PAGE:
Australian authorities are poised to announce the next phase of the underwater search for Malaysia Airlines flight MH370 this week, five months after the plane vanished without a trace.
The Australian Transport Safety Bureau (ATSB), which is leading the search for the missing plane at the Malaysian government's request, is expected to engage a single, private contractor to search for the Boeing 777-200ER, and if successfully located, to positively identify and map the wreckage.
The operation, which the ATSB says is likely to begin in early September and will last up to a year, will include a number of underwater vehicles that will slowly scan some 60,000 square kilometers (23,000 square miles) of the southern Indian Ocean, looking for any sign of aircraft debris.
It's not yet clear exactly how the deep-sea search, which Australia has estimated will cost $56 million, will play out. While the ATSB has developed the overall search strategy, the independent contractor will be responsible for day-to-day operations in the search zone.
"We have the shape of a plan based on information we have available to us," says Martin Dolan, the ATSB's Chief Commissioner. "It's a concept we need to test out with the operation experts and come up with the detailed plan... for the conduct of the search."
Mapping the ocean floor
Some 1,800 kilometers (1,100 miles) off the coast of Western Australia, a pair of survey ships continue their efforts to give search teams a better understanding of what lies thousands of meters below the surface in one of the most uncharted, remote places on the planet.
The Chinese Navy's Zhu Kezhen and the Australian-contracted Fugro Equator have covered roughly half of the priority search area, which the ATSB says is the most likely resting place of MH370. A Malaysian survey ship is on schedule to join them in August, and underwater mapping is expected to wrap up in September.
According to the ATSB, the data collected by survey ships is being converted into detailed topographical maps. Dolan says so far those maps show ocean depths ranging from 1,500 meters to nearly 5,000 meters (roughly one to three miles), and wide-ranging terrain that includes everything from flat, sloping surfaces, to rugged terrain like mountains, ridges, and cliffs.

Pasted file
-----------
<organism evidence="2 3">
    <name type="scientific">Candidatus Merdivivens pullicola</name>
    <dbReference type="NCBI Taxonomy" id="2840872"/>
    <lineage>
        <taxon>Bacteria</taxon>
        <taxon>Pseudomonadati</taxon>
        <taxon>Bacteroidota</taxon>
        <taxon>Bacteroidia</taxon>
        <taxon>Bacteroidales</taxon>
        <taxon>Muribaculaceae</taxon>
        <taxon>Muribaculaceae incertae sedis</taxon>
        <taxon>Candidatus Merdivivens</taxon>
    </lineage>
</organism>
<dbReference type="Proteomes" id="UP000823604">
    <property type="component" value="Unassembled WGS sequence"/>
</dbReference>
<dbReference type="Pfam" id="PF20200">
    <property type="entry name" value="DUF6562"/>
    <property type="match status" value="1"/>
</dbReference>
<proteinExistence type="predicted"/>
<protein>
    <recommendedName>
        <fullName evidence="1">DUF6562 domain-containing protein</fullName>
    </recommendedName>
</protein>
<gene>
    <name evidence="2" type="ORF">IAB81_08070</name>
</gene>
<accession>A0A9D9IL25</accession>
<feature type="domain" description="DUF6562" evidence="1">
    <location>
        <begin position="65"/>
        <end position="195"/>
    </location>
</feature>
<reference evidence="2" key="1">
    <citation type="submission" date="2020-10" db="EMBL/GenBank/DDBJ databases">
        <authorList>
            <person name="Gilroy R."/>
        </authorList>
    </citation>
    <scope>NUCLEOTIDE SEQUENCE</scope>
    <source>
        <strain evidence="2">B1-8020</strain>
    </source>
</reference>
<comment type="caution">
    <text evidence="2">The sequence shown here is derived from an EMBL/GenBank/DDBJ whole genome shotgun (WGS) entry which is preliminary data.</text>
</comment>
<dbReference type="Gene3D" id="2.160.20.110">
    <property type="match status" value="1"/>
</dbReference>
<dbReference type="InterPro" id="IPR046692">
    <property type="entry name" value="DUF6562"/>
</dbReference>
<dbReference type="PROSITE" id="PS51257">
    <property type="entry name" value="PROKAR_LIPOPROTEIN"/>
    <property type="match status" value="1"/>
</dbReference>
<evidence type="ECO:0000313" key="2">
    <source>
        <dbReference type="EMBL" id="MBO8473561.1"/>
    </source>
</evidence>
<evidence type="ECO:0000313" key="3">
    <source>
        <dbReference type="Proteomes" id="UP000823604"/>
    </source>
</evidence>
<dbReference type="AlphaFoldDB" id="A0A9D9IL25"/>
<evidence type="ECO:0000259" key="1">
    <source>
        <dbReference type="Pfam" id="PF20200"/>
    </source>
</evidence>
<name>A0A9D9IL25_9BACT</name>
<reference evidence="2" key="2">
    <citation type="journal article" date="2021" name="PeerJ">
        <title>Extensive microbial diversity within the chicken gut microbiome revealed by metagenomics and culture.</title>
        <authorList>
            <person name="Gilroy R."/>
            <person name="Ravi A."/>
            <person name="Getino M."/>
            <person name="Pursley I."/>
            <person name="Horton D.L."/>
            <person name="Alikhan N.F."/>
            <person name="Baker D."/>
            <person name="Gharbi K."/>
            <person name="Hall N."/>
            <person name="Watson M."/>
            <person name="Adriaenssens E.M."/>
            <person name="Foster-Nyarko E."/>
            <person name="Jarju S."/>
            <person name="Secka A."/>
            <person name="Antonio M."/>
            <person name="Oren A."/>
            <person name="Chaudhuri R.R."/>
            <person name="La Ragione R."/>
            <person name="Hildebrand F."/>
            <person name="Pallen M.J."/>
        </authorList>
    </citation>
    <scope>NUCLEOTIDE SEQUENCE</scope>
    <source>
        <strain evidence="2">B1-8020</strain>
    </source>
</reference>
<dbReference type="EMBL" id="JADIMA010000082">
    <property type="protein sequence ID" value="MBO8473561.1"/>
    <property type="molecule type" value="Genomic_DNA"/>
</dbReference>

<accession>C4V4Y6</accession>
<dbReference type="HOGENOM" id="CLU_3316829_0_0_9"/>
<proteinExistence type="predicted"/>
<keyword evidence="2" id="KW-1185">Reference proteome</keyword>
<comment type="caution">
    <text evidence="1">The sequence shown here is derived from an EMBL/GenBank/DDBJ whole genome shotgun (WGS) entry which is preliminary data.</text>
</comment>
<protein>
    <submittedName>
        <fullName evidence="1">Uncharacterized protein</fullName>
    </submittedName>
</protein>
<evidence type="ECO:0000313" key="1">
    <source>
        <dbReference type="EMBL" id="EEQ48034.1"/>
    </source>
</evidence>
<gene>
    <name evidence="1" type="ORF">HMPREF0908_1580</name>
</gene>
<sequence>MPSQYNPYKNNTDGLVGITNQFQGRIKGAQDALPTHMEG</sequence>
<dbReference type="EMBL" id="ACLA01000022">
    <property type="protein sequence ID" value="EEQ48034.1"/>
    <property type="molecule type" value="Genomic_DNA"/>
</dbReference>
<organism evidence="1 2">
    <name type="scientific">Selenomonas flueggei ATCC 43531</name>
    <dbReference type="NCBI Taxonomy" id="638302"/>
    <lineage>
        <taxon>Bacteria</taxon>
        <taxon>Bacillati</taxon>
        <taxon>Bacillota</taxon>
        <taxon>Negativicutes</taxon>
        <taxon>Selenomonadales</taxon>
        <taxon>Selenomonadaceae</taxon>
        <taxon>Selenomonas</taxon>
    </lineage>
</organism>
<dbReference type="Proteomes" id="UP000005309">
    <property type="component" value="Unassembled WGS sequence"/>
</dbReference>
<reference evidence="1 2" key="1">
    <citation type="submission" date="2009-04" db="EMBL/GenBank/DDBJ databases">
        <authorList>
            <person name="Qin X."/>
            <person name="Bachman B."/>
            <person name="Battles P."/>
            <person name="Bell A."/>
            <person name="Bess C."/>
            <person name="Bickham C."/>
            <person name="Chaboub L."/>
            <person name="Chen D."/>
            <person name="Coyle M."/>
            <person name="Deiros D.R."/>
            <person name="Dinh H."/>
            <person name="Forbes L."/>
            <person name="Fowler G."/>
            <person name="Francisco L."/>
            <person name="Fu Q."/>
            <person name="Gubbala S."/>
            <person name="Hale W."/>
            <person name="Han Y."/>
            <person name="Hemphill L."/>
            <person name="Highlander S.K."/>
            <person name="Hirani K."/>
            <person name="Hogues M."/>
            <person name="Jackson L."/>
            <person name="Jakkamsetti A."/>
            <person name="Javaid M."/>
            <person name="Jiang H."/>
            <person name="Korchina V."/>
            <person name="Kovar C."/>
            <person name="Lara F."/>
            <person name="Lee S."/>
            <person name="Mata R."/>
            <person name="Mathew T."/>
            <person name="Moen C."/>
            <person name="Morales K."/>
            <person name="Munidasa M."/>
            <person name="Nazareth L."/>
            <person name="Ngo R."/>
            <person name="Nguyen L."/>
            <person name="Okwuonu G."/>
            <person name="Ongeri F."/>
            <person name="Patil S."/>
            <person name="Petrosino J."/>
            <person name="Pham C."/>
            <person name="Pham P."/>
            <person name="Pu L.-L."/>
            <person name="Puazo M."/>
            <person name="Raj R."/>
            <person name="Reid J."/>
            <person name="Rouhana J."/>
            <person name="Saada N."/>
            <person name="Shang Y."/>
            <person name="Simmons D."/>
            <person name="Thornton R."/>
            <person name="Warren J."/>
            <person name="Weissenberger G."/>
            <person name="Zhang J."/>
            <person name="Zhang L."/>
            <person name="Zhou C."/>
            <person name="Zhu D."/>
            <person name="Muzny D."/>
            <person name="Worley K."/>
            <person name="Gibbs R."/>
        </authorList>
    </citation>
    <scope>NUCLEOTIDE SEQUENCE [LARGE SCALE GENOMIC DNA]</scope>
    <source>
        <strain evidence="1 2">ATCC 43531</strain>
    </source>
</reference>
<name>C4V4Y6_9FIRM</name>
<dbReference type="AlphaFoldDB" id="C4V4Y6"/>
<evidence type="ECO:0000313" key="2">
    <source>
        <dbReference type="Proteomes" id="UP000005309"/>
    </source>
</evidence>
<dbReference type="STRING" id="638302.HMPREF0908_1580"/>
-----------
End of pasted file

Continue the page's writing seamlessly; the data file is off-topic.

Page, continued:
David Gallo, an oceanographer and director of special projects at the Woods Hole Oceanographic Institution, who was involved in the search for Air France Flight 447, says that a high level of detail is critical to make sure the search is carried out effectively and safely.
"You have to know where you're going or you'll end up impacting the bottom," Gallo says. "We're looking at less than a handful of tools that can work in this depth and that are available, so you really don't want to risk anything."
One of the most challenging spots, Gallo points out, is at the southern end of the search area, where he expects to see pockets of terrain up to 7,000 meters deep (four miles).
"The south side of that Broken Ridge is a monstrous wall... almost two miles top to bottom, almost vertical," Gallo explains, adding that there are only a few pieces of equipment worldwide that would even have a chance of reaching such extreme depths.
A slow, painstaking search
According to the ATSB's tender request, the contractor chosen to lead the search for MH370 will be required to begin the search no later than one month after signing the contract, and will be required to search all 60,000 square kilometers within 300 days.
Gallo says he expects a variety of different search assets to be used in the operation, including towed side-scan sonar devices, which are attached to a ship with a cable and can transmit data to the surface in real-time.
Robots known as underwater autonomous vehicles (UAVs) could also be used. They scan the ocean floor with similar acoustic technology but have to be brought in and out of the water, much like the Bluefin-21, which was deployed in April after search teams thought they had located pings from the plane's black boxes.